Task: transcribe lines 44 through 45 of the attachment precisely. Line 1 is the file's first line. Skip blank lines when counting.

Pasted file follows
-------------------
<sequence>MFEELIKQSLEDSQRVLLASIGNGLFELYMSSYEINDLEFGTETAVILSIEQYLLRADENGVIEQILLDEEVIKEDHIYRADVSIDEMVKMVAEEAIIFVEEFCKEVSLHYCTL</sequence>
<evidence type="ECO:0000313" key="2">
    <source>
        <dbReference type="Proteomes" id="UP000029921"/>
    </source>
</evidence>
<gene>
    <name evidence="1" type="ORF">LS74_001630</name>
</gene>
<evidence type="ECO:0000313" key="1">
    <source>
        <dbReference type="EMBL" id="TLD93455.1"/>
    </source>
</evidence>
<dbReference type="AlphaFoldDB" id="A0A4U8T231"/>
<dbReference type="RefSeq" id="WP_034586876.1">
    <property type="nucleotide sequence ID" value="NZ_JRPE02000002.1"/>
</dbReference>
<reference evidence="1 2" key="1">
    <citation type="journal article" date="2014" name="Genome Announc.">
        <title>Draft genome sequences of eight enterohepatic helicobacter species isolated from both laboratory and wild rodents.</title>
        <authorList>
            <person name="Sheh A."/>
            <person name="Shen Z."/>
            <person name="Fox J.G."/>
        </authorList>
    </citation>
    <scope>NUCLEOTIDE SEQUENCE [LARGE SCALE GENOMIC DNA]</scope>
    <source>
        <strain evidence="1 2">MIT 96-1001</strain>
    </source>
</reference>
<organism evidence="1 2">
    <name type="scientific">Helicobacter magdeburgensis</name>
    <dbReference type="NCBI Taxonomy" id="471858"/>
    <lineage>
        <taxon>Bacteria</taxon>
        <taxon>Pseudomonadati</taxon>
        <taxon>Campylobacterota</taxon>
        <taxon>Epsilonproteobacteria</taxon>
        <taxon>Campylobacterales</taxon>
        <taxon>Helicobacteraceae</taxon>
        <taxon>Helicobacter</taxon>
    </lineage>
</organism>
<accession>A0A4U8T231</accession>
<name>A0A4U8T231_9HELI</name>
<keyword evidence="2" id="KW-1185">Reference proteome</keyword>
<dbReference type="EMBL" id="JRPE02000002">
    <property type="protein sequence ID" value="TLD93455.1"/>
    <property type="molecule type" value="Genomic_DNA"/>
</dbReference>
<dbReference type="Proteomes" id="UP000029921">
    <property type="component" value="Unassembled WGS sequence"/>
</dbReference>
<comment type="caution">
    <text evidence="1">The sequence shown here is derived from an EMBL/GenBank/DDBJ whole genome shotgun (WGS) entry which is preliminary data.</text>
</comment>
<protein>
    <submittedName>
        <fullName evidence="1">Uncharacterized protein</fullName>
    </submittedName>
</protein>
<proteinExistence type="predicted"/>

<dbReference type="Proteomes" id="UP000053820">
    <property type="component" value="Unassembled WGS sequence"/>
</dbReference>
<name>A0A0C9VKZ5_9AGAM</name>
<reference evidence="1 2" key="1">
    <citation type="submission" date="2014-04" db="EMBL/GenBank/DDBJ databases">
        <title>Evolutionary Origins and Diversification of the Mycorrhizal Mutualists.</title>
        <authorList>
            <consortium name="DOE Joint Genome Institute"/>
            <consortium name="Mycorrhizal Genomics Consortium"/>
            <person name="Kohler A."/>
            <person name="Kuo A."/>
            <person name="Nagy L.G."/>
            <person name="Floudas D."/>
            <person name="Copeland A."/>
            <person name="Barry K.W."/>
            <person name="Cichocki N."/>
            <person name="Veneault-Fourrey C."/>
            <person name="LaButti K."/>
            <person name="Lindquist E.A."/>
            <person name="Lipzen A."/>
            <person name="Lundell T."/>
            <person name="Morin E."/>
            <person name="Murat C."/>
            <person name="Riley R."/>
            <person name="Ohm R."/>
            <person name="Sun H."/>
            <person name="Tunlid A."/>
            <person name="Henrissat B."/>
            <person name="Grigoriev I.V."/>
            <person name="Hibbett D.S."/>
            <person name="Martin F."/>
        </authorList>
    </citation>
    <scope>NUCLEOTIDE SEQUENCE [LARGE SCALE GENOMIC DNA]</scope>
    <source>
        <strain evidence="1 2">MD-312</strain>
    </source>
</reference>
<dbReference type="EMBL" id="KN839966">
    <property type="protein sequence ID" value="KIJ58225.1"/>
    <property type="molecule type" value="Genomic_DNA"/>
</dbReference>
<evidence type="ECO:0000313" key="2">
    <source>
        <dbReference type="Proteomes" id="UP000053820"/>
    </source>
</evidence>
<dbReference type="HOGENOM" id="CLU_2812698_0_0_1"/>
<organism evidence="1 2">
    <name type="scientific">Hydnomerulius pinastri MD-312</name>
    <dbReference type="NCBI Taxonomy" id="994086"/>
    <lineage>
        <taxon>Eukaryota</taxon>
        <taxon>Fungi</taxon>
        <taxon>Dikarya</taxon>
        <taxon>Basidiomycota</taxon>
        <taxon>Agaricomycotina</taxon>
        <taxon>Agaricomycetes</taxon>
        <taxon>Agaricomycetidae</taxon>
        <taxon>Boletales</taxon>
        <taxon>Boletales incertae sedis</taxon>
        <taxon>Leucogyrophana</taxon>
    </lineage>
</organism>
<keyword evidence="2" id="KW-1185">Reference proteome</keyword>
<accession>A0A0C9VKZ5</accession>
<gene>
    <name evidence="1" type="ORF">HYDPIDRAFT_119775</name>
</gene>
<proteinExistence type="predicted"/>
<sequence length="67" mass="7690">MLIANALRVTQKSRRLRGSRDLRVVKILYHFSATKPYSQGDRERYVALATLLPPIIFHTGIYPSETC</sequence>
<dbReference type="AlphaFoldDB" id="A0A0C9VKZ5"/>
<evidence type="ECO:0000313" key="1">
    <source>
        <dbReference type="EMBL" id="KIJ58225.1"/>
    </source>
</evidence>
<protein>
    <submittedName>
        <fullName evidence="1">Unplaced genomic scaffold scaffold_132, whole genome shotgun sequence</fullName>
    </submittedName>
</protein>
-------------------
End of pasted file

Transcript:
    </lineage>
</organism>